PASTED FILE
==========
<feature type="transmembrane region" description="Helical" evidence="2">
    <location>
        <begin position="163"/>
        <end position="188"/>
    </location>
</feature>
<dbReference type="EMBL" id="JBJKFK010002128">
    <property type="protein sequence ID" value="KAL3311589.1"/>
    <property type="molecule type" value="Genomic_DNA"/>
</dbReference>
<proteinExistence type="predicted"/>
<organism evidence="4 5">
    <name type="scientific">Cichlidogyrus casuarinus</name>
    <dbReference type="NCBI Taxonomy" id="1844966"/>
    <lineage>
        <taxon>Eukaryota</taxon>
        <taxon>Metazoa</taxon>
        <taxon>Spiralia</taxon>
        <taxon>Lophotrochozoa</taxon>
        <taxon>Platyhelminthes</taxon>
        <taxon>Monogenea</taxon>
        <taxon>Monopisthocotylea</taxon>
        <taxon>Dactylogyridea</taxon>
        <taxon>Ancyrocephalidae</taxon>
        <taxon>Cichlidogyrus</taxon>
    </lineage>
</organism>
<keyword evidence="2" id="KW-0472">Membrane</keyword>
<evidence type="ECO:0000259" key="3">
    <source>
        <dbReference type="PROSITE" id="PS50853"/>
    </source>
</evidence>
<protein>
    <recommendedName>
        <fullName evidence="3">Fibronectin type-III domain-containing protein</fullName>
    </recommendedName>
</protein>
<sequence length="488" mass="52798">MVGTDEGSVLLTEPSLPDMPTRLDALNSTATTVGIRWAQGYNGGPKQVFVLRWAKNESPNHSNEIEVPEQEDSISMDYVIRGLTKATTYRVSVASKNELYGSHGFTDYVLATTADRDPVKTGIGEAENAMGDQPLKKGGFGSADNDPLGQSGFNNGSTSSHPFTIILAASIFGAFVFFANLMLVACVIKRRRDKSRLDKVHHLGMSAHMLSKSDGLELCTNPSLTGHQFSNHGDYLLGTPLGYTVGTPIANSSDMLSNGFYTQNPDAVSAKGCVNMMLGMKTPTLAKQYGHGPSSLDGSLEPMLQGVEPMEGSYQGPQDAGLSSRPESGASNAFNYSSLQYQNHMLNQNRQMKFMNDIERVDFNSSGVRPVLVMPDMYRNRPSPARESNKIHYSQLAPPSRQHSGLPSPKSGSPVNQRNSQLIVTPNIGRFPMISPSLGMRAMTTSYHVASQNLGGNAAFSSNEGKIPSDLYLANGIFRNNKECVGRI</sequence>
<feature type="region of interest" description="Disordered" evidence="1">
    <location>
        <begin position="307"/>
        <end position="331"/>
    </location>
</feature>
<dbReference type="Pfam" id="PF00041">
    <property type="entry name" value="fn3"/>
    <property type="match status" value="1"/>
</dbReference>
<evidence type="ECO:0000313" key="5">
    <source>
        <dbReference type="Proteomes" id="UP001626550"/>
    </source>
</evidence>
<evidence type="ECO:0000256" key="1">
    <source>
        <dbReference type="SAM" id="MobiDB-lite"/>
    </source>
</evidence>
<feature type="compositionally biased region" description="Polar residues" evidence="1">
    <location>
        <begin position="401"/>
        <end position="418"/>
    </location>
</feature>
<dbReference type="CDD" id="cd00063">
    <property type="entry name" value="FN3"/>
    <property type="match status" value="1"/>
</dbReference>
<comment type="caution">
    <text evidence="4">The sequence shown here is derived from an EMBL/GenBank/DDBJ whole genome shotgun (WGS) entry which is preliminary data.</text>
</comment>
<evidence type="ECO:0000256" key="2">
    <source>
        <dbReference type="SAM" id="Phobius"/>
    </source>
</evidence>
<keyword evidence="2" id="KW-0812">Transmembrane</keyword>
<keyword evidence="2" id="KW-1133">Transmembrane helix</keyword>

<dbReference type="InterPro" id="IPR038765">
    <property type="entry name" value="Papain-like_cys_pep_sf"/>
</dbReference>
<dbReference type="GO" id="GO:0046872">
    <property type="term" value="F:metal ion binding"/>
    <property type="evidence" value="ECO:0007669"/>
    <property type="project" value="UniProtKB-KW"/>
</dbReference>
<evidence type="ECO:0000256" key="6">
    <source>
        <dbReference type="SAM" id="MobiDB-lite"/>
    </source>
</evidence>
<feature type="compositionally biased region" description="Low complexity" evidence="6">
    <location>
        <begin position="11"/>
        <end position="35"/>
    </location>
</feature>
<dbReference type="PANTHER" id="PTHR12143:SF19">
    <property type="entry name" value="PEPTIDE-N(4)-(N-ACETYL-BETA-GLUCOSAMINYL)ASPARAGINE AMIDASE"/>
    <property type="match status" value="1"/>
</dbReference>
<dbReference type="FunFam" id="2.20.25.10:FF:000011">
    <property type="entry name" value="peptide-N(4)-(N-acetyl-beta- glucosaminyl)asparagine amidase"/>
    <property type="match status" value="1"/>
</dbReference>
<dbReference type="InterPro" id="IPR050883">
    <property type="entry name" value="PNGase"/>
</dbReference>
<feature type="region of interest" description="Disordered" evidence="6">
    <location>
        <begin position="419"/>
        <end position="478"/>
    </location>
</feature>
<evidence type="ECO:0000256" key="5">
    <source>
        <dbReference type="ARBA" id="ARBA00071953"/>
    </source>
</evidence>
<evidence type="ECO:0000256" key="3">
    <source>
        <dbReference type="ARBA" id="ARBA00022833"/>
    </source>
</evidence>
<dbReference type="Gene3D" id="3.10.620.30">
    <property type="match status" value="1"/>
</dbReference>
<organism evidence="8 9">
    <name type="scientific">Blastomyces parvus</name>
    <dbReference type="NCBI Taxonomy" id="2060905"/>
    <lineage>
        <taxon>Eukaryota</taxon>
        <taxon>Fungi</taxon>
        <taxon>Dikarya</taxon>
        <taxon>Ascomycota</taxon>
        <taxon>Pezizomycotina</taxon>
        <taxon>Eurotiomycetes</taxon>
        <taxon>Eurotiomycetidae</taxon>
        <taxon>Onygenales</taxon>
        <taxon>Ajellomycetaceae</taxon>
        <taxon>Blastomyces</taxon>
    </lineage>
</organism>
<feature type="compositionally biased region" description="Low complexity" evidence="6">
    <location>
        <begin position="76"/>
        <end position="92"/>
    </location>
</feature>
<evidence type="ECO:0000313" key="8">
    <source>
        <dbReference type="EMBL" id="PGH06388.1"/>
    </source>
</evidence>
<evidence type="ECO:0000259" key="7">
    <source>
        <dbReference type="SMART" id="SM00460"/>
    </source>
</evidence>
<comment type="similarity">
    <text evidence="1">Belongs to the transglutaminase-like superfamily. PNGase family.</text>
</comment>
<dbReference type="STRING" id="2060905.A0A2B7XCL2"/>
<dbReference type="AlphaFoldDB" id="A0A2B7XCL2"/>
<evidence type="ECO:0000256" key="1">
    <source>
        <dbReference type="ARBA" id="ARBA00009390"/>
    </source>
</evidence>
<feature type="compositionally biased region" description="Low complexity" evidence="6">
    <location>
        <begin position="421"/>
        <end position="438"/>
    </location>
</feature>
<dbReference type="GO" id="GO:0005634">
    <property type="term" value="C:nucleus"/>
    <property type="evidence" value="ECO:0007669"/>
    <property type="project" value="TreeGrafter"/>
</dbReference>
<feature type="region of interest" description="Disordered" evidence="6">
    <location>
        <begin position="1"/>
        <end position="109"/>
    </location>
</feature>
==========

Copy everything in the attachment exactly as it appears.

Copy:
<feature type="transmembrane region" description="Helical" evidence="2">
    <location>
        <begin position="163"/>
        <end position="188"/>
    </location>
</feature>
<dbReference type="EMBL" id="JBJKFK010002128">
    <property type="protein sequence ID" value="KAL3311589.1"/>
    <property type="molecule type" value="Genomic_DNA"/>
</dbReference>
<proteinExistence type="predicted"/>
<organism evidence="4 5">
    <name type="scientific">Cichlidogyrus casuarinus</name>
    <dbReference type="NCBI Taxonomy" id="1844966"/>
    <lineage>
        <taxon>Eukaryota</taxon>
        <taxon>Metazoa</taxon>
        <taxon>Spiralia</taxon>
        <taxon>Lophotrochozoa</taxon>
        <taxon>Platyhelminthes</taxon>
        <taxon>Monogenea</taxon>
        <taxon>Monopisthocotylea</taxon>
        <taxon>Dactylogyridea</taxon>
        <taxon>Ancyrocephalidae</taxon>
        <taxon>Cichlidogyrus</taxon>
    </lineage>
</organism>
<keyword evidence="2" id="KW-0472">Membrane</keyword>
<evidence type="ECO:0000259" key="3">
    <source>
        <dbReference type="PROSITE" id="PS50853"/>
    </source>
</evidence>
<protein>
    <recommendedName>
        <fullName evidence="3">Fibronectin type-III domain-containing protein</fullName>
    </recommendedName>
</protein>
<sequence length="488" mass="52798">MVGTDEGSVLLTEPSLPDMPTRLDALNSTATTVGIRWAQGYNGGPKQVFVLRWAKNESPNHSNEIEVPEQEDSISMDYVIRGLTKATTYRVSVASKNELYGSHGFTDYVLATTADRDPVKTGIGEAENAMGDQPLKKGGFGSADNDPLGQSGFNNGSTSSHPFTIILAASIFGAFVFFANLMLVACVIKRRRDKSRLDKVHHLGMSAHMLSKSDGLELCTNPSLTGHQFSNHGDYLLGTPLGYTVGTPIANSSDMLSNGFYTQNPDAVSAKGCVNMMLGMKTPTLAKQYGHGPSSLDGSLEPMLQGVEPMEGSYQGPQDAGLSSRPESGASNAFNYSSLQYQNHMLNQNRQMKFMNDIERVDFNSSGVRPVLVMPDMYRNRPSPARESNKIHYSQLAPPSRQHSGLPSPKSGSPVNQRNSQLIVTPNIGRFPMISPSLGMRAMTTSYHVASQNLGGNAAFSSNEGKIPSDLYLANGIFRNNKECVGRI</sequence>
<feature type="region of interest" description="Disordered" evidence="1">
    <location>
        <begin position="307"/>
        <end position="331"/>
    </location>
</feature>
<dbReference type="Pfam" id="PF00041">
    <property type="entry name" value="fn3"/>
    <property type="match status" value="1"/>
</dbReference>
<evidence type="ECO:0000313" key="5">
    <source>
        <dbReference type="Proteomes" id="UP001626550"/>
    </source>
</evidence>
<evidence type="ECO:0000256" key="1">
    <source>
        <dbReference type="SAM" id="MobiDB-lite"/>
    </source>
</evidence>
<feature type="compositionally biased region" description="Polar residues" evidence="1">
    <location>
        <begin position="401"/>
        <end position="418"/>
    </location>
</feature>
<dbReference type="CDD" id="cd00063">
    <property type="entry name" value="FN3"/>
    <property type="match status" value="1"/>
</dbReference>
<comment type="caution">
    <text evidence="4">The sequence shown here is derived from an EMBL/GenBank/DDBJ whole genome shotgun (WGS) entry which is preliminary data.</text>
</comment>
<evidence type="ECO:0000256" key="2">
    <source>
        <dbReference type="SAM" id="Phobius"/>
    </source>
</evidence>
<keyword evidence="2" id="KW-0812">Transmembrane</keyword>
<keyword evidence="2" id="KW-1133">Transmembrane helix</keyword>

<dbReference type="InterPro" id="IPR038765">
    <property type="entry name" value="Papain-like_cys_pep_sf"/>
</dbReference>
<dbReference type="GO" id="GO:0046872">
    <property type="term" value="F:metal ion binding"/>
    <property type="evidence" value="ECO:0007669"/>
    <property type="project" value="UniProtKB-KW"/>
</dbReference>
<evidence type="ECO:0000256" key="6">
    <source>
        <dbReference type="SAM" id="MobiDB-lite"/>
    </source>
</evidence>
<feature type="compositionally biased region" description="Low complexity" evidence="6">
    <location>
        <begin position="11"/>
        <end position="35"/>
    </location>
</feature>
<dbReference type="PANTHER" id="PTHR12143:SF19">
    <property type="entry name" value="PEPTIDE-N(4)-(N-ACETYL-BETA-GLUCOSAMINYL)ASPARAGINE AMIDASE"/>
    <property type="match status" value="1"/>
</dbReference>
<dbReference type="FunFam" id="2.20.25.10:FF:000011">
    <property type="entry name" value="peptide-N(4)-(N-acetyl-beta- glucosaminyl)asparagine amidase"/>
    <property type="match status" value="1"/>
</dbReference>
<dbReference type="InterPro" id="IPR050883">
    <property type="entry name" value="PNGase"/>
</dbReference>
<feature type="region of interest" description="Disordered" evidence="6">
    <location>
        <begin position="419"/>
        <end position="478"/>
    </location>
</feature>
<evidence type="ECO:0000256" key="5">
    <source>
        <dbReference type="ARBA" id="ARBA00071953"/>
    </source>
</evidence>
<evidence type="ECO:0000256" key="3">
    <source>
        <dbReference type="ARBA" id="ARBA00022833"/>
    </source>
</evidence>
<dbReference type="Gene3D" id="3.10.620.30">
    <property type="match status" value="1"/>
</dbReference>
<organism evidence="8 9">
    <name type="scientific">Blastomyces parvus</name>
    <dbReference type="NCBI Taxonomy" id="2060905"/>
    <lineage>
        <taxon>Eukaryota</taxon>
        <taxon>Fungi</taxon>
        <taxon>Dikarya</taxon>
        <taxon>Ascomycota</taxon>
        <taxon>Pezizomycotina</taxon>
        <taxon>Eurotiomycetes</taxon>
        <taxon>Eurotiomycetidae</taxon>
        <taxon>Onygenales</taxon>
        <taxon>Ajellomycetaceae</taxon>
        <taxon>Blastomyces</taxon>
    </lineage>
</organism>
<feature type="compositionally biased region" description="Low complexity" evidence="6">
    <location>
        <begin position="76"/>
        <end position="92"/>
    </location>
</feature>
<evidence type="ECO:0000313" key="8">
    <source>
        <dbReference type="EMBL" id="PGH06388.1"/>
    </source>
</evidence>
<evidence type="ECO:0000259" key="7">
    <source>
        <dbReference type="SMART" id="SM00460"/>
    </source>
</evidence>
<comment type="similarity">
    <text evidence="1">Belongs to the transglutaminase-like superfamily. PNGase family.</text>
</comment>
<dbReference type="STRING" id="2060905.A0A2B7XCL2"/>
<dbReference type="AlphaFoldDB" id="A0A2B7XCL2"/>
<evidence type="ECO:0000256" key="1">
    <source>
        <dbReference type="ARBA" id="ARBA00009390"/>
    </source>
</evidence>
<feature type="compositionally biased region" description="Low complexity" evidence="6">
    <location>
        <begin position="421"/>
        <end position="438"/>
    </location>
</feature>
<dbReference type="GO" id="GO:0005634">
    <property type="term" value="C:nucleus"/>
    <property type="evidence" value="ECO:0007669"/>
    <property type="project" value="TreeGrafter"/>
</dbReference>
<feature type="region of interest" description="Disordered" evidence="6">
    <location>
        <begin position="1"/>
        <end position="109"/>
    </location>
</feature>